Aug 182013

When driving through a parking lot, you will see many similar looking cars.  Toyota, Hyundai, Honda, Lexus, BMW, Audi, etc all sort of blend together when comparing their side and front profiles.

The reason is aerodynamics.  In order for automakers to meet CAFE (corporate average fuel economy) ratings of 54.5 mpg in 2025 set by the US government, they need to work on reducing Cd (coefficient of drag).  The government will fine automakers millions of dollars in penalties if their average car fleet is below CAFE standards.

As you can see below, the drag coefficient is the most important lever for increasing fuel efficiency.  If automakers can reduce drag by 0.05, fuel economy improves by 1 mpg.


Back to the car shape and Cd.  The ‘half moon shape’ that is commonly used in car design today has the lowest Cd, while still maintaining the most interior room.  Thus, autos start to look like one another.  Look at these similar car profiles that I picked at random (All the cars below have lower Cd’s of around 0.30):

Lexus ES


Audi A4


Ford Fusion


Cadillas ATS


Buick Verano


Boring right?  At some point, automakers need to differentiate car body styles to avoid being too common.  Other fuel saving measures like direct injection, engine stop/start, lower resistance tires, transmissions with more gearing, and utilizing hybrid engine setups will help fuel efficiency.

There will always be some people that view a car as just an appliance, and its only purpose is to get you to and fro.   But for others that are passionate about styling, performance, fuel efficiency and technology, we still want cool cars that don’t look like a carbon copy of everything else on the road today.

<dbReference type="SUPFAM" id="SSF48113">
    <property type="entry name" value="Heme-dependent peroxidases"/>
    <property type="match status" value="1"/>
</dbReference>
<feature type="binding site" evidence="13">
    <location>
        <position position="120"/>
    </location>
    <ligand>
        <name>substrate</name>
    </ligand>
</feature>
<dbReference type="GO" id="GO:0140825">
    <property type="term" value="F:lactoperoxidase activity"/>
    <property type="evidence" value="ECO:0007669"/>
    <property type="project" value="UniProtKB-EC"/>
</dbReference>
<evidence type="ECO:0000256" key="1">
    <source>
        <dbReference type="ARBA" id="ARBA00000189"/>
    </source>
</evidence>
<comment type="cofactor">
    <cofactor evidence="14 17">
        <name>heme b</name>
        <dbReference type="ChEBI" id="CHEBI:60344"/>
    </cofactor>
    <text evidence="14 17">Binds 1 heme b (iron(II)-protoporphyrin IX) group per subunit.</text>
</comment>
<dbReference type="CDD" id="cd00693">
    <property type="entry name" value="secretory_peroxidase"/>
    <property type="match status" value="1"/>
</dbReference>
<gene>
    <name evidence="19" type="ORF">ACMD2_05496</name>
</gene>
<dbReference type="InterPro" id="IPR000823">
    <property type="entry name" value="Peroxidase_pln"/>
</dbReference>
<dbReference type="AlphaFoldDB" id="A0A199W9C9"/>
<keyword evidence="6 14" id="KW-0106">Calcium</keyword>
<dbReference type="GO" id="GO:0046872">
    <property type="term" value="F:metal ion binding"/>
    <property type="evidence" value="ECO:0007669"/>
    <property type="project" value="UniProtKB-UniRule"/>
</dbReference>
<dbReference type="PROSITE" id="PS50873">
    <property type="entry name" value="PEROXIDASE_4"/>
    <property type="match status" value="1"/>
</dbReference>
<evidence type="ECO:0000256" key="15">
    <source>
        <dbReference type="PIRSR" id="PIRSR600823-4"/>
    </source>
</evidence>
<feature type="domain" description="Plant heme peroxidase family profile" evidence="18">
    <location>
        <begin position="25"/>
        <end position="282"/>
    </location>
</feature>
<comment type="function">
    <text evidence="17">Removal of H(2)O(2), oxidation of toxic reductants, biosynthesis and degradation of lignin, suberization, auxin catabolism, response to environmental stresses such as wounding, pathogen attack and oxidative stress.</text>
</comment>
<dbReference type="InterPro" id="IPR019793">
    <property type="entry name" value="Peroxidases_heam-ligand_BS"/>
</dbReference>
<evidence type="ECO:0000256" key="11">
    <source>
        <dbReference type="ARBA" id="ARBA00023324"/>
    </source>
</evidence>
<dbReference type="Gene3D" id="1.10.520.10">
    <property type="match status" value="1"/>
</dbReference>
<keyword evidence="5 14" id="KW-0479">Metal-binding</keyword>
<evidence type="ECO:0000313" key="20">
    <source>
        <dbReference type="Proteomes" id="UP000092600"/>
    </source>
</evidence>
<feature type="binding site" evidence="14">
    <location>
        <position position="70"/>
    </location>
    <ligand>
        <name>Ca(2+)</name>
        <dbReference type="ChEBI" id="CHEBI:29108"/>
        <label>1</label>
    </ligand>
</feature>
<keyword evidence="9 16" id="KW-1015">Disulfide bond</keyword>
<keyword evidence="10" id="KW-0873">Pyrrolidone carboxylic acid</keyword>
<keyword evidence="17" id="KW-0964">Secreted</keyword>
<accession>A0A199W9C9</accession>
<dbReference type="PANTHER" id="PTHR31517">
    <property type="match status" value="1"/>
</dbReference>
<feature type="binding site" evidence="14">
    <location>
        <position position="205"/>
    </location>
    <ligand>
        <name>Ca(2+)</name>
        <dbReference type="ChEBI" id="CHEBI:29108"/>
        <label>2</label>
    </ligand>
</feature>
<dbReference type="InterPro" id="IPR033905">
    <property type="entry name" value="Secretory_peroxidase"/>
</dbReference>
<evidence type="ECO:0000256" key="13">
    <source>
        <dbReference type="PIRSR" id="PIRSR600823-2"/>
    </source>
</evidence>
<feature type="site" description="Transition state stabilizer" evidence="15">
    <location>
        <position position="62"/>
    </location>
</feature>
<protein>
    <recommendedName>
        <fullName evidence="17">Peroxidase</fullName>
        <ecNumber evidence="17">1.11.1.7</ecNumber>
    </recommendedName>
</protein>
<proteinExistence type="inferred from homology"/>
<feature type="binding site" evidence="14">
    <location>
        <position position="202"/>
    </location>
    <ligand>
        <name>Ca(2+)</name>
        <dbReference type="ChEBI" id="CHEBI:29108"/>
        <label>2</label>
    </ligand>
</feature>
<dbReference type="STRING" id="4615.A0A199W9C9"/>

Aug 102013

[Volvo-V60-Hybrid-2 Volvo-V60-Hybrid-7v60 1

As Americans become more enamored of cleaner diesel cars, major automakers like Mercedes-Benz, BMW, Audi, VW, Chevrolet and Jeep are introducing exciting new cars with awesome oil burning engines.  But why haven’t automakers merged diesel power with hybrid technology?  It is mostly a case of demand.  Diesel are just becoming hot in the U.S., thanks to increasing prices at the pump.  But adding hybrid power to a car generally bumps price by several thousand dollars.  Combine that with the extra cost of a diesel engine (compared to a gas engine), those other costs make automakers weary of the potential sales numbers.

But in Europe, where diesels cars are the norm, and hybrids are slowly catching on, there are a few car companies experimenting with the diesel+hybrid mix.  Peugeot was first to market with the 3008 diesel hybrid car, which can get up to 62 mpg.  Citroen has the DS5 Hybrid.  And Volvo has followed up with their own plug-in hybrid diesel, the V60 wagon.   I love the idea of a torquey engine paired with a hybrid for city commuting.

The Volvo V60 Diesel Hybrid wagon is the first plug-in hybrid diesel.  It has a 215 horsepower turbo diesel engine powering the front wheels, and a lithium-ion battery with a capacity of 11.2 KwH connected to the rear wheels.  That battery provides up to 68 more horsepower.  The entire hybrid set-up gives the V60 a 0-60 time of 6.1 seconds, and a range of over 550 miles.  In full hybrid mode, the V60 can provide more than 50 mpg, which is fantastic in a very spirited car.  Unfortunately, the U.S. won’t see this car as Volvo isn’t importing it.  Time to pray to the car gods…

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